The Structure, Complexity, and Evolution of Intermediate Filament Genes
The foregoing chapters in this book have directly or indirectly posed many fundamental questions pertaining to the mechanisms by which the expression of intermediate filament (IF) genes is regulated during development and differentiation. A consensual hypothesis established repeatedly in this book suggests that the morphological similarity of IF resides in the highly conserved secondary structure of the rod domains of all IF chains. The end domains, which vary widely in size and amino acid sequence among IF chains (Table I), are thought to occupy peripheral positions on intact IF where they are intimately involved in the functions of the IF in cells (Steinert et. al., 1985a; Steinert and Roop, 1988). Accordingly, the fundamental role of IF gene expression is to generate a particular set of exposed end domains, coupled to specific rod domains, that admit the functions of the IF required by the cell in which they occur.
KeywordsIntermediate Filament Heptad Repeat Keratin Gene Wool Keratin Peptide Repeat
Unable to display preview. Download preview PDF.
- Bowden, P. E., Blanchard, A., and Steinert, P. M., 1987, Linkage of epidermal keratin genes isolated on large cosmid clones, J. Invest. Dermatol. 88: 478.Google Scholar
- Ferrari, S., Cannizzaro, L. A., Battini, R., Huebner, K., and Baserga, R., 1987, The gene encoding human vimentin is located on the short arm of chromosome 10, Am. J. Human Genet. 41: 616–626.Google Scholar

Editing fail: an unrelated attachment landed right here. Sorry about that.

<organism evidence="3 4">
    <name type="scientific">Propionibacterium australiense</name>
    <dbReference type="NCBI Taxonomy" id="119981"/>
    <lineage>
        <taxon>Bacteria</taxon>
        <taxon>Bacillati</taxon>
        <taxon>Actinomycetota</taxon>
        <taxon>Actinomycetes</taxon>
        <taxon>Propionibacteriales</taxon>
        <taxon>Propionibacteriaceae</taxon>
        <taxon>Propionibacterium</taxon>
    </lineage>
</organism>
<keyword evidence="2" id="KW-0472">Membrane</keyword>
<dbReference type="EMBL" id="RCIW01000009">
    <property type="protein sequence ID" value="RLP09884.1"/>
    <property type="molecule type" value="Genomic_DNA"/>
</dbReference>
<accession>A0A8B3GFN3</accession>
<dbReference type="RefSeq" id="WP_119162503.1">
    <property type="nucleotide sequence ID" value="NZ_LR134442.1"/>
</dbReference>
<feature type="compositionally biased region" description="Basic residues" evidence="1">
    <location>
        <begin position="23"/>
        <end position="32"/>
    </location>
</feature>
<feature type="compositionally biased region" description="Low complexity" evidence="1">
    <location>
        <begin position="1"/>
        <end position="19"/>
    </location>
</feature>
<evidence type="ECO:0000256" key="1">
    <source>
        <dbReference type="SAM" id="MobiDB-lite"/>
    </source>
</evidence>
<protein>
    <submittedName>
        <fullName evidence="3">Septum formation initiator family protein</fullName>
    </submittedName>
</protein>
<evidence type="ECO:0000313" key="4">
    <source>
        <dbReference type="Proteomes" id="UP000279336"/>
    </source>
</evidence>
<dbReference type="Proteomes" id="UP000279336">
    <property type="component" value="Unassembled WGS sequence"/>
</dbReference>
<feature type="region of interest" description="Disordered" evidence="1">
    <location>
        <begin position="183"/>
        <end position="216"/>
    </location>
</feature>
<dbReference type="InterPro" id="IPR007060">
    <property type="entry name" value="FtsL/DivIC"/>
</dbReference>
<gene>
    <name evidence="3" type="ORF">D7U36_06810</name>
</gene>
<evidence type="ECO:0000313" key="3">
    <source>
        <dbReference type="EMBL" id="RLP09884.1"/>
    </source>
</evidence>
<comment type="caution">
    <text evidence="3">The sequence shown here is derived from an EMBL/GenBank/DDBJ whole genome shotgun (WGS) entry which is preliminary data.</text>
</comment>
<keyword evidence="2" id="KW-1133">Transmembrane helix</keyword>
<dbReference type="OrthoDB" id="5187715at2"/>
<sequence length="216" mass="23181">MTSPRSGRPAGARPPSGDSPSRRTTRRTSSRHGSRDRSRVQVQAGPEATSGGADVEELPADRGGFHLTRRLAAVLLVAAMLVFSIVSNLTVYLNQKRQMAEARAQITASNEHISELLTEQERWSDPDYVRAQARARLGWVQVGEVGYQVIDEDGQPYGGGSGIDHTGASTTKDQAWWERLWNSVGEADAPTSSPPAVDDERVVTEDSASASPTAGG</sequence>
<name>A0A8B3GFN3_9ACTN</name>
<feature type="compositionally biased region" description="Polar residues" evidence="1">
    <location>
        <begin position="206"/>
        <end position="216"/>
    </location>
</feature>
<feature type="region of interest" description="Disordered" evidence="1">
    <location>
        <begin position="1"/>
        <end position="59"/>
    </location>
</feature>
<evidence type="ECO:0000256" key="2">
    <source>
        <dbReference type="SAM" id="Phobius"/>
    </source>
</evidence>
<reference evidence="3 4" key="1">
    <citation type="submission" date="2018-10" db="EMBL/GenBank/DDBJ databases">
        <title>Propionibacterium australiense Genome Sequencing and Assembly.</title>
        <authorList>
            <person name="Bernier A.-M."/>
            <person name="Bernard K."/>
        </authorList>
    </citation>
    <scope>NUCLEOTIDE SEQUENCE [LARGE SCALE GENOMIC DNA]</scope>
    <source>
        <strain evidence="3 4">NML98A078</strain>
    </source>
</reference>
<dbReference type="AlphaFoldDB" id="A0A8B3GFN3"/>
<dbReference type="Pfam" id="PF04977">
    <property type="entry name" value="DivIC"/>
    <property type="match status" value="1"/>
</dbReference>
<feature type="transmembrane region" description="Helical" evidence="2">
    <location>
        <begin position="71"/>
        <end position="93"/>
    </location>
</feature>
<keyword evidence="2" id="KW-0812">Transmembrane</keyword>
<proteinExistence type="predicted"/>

- Romano, V., Bosco, P., Costa, G., Leube, R., Franke, W. W., Rochi, M., and Romeo, G., 1987, Chromosome assignment of cytokeratin genes, Cytogenet. Cell Genet. 46: 683.Google Scholar
- Savtchenko, E. S., Freedberg, I. M., and Blumenberg, M., 1987, Human keratin genes are linked, J. Invest. Dermatol. 88: 516.Google Scholar
- Steinert, P. M., Parry, D. A. D., Racoosin, E. L., Idler, W. W., Steven, A. C., Trus, B. L., and Roop, D. R., 1984, The complete cDNA and deduced amino acid sequence of a type II mouse epidermal keratin of 60,000 molecular weight: Analysis of sequence differences between type I and type II keratins, Proc. Natl. Acad. Sci. USA 81: 5709–5713.PubMedCrossRefGoogle Scholar
- Steinert, P. M., Parry, D. A. D., Idler, W. W., Johnson, L. D., Steven, A. C., and Roop, D. R., 1985b, Amino acid sequences of mouse and human epidermal type II keratins of Mr 67,000 provide a systematic basis for the structural and functional diversity of the end domains of keratin intermediate filament subunits, J. Biol. Chem. 260: 7442–7449.Google Scholar
- Sun, T.-T., Eichner, R., Schermer, A., Cooper, D., Nelson, W. G., and Weiss, R. A., 1984, Classification, expression and possible mechanisms of evolution of mammalian epithelial keratins: A unifying model, in: Cancer Cells 1: The Transformed Phenotype, Cold Spring Harbor Laboratory, Cold Spring Harbor, N.Y., pp. 169–176.Google Scholar
- Weber, K., and Geisler, N., 1984, Intermediate filaments—from wool α-keratin to neurofilaments: A structural overview, in: Cancer Cells 1: The Transformed Phenotype, Cold Spring Harbor Laboratory, Cold Spring Harbor, N.Y., pp. 153–159.Google Scholar